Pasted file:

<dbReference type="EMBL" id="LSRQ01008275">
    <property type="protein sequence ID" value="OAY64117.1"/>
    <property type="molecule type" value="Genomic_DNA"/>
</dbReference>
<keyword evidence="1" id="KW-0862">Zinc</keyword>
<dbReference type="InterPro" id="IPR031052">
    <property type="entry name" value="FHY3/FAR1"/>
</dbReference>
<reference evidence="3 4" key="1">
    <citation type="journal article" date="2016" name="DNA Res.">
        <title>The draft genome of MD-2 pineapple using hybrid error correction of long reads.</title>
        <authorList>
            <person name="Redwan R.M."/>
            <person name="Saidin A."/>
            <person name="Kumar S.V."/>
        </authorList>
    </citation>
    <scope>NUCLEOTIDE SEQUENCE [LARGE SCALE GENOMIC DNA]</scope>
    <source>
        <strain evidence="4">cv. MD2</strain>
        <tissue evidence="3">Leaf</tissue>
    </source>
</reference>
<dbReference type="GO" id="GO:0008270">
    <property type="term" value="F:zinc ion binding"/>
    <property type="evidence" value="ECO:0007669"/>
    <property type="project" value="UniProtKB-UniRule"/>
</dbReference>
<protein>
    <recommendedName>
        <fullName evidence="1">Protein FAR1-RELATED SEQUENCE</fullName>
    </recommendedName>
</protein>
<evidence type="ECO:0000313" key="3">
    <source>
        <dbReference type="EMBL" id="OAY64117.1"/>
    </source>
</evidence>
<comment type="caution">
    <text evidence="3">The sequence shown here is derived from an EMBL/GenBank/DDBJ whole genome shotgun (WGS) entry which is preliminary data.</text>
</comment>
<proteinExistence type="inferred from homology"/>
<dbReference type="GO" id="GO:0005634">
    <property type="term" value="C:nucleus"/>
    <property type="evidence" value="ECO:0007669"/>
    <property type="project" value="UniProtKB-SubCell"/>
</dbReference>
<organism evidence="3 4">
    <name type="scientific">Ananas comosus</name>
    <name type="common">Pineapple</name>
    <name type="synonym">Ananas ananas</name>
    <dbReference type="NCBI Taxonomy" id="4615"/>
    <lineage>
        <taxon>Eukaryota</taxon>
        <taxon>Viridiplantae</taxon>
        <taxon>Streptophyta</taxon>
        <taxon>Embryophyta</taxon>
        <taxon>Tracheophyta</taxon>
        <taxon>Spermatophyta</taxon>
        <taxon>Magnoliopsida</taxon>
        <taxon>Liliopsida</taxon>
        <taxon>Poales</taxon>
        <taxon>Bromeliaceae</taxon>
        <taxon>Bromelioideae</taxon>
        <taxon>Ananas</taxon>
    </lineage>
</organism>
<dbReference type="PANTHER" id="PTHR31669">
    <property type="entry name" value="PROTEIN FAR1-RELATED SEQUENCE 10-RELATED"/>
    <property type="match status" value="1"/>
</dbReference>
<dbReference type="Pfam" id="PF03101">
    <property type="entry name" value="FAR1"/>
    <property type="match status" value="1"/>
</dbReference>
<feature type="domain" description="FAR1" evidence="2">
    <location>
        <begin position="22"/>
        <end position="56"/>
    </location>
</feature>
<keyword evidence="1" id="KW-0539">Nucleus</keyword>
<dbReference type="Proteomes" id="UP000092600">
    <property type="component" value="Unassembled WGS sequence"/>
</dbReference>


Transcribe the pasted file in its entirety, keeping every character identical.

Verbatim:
<dbReference type="EMBL" id="LSRQ01008275">
    <property type="protein sequence ID" value="OAY64117.1"/>
    <property type="molecule type" value="Genomic_DNA"/>
</dbReference>
<keyword evidence="1" id="KW-0862">Zinc</keyword>
<dbReference type="InterPro" id="IPR031052">
    <property type="entry name" value="FHY3/FAR1"/>
</dbReference>
<reference evidence="3 4" key="1">
    <citation type="journal article" date="2016" name="DNA Res.">
        <title>The draft genome of MD-2 pineapple using hybrid error correction of long reads.</title>
        <authorList>
            <person name="Redwan R.M."/>
            <person name="Saidin A."/>
            <person name="Kumar S.V."/>
        </authorList>
    </citation>
    <scope>NUCLEOTIDE SEQUENCE [LARGE SCALE GENOMIC DNA]</scope>
    <source>
        <strain evidence="4">cv. MD2</strain>
        <tissue evidence="3">Leaf</tissue>
    </source>
</reference>
<dbReference type="GO" id="GO:0008270">
    <property type="term" value="F:zinc ion binding"/>
    <property type="evidence" value="ECO:0007669"/>
    <property type="project" value="UniProtKB-UniRule"/>
</dbReference>
<protein>
    <recommendedName>
        <fullName evidence="1">Protein FAR1-RELATED SEQUENCE</fullName>
    </recommendedName>
</protein>
<evidence type="ECO:0000313" key="3">
    <source>
        <dbReference type="EMBL" id="OAY64117.1"/>
    </source>
</evidence>
<comment type="caution">
    <text evidence="3">The sequence shown here is derived from an EMBL/GenBank/DDBJ whole genome shotgun (WGS) entry which is preliminary data.</text>
</comment>
<proteinExistence type="inferred from homology"/>
<dbReference type="GO" id="GO:0005634">
    <property type="term" value="C:nucleus"/>
    <property type="evidence" value="ECO:0007669"/>
    <property type="project" value="UniProtKB-SubCell"/>
</dbReference>
<organism evidence="3 4">
    <name type="scientific">Ananas comosus</name>
    <name type="common">Pineapple</name>
    <name type="synonym">Ananas ananas</name>
    <dbReference type="NCBI Taxonomy" id="4615"/>
    <lineage>
        <taxon>Eukaryota</taxon>
        <taxon>Viridiplantae</taxon>
        <taxon>Streptophyta</taxon>
        <taxon>Embryophyta</taxon>
        <taxon>Tracheophyta</taxon>
        <taxon>Spermatophyta</taxon>
        <taxon>Magnoliopsida</taxon>
        <taxon>Liliopsida</taxon>
        <taxon>Poales</taxon>
        <taxon>Bromeliaceae</taxon>
        <taxon>Bromelioideae</taxon>
        <taxon>Ananas</taxon>
    </lineage>
</organism>
<dbReference type="PANTHER" id="PTHR31669">
    <property type="entry name" value="PROTEIN FAR1-RELATED SEQUENCE 10-RELATED"/>
    <property type="match status" value="1"/>
</dbReference>
<dbReference type="Pfam" id="PF03101">
    <property type="entry name" value="FAR1"/>
    <property type="match status" value="1"/>
</dbReference>
<feature type="domain" description="FAR1" evidence="2">
    <location>
        <begin position="22"/>
        <end position="56"/>
    </location>
</feature>
<keyword evidence="1" id="KW-0539">Nucleus</keyword>
<dbReference type="Proteomes" id="UP000092600">
    <property type="component" value="Unassembled WGS sequence"/>
</dbReference>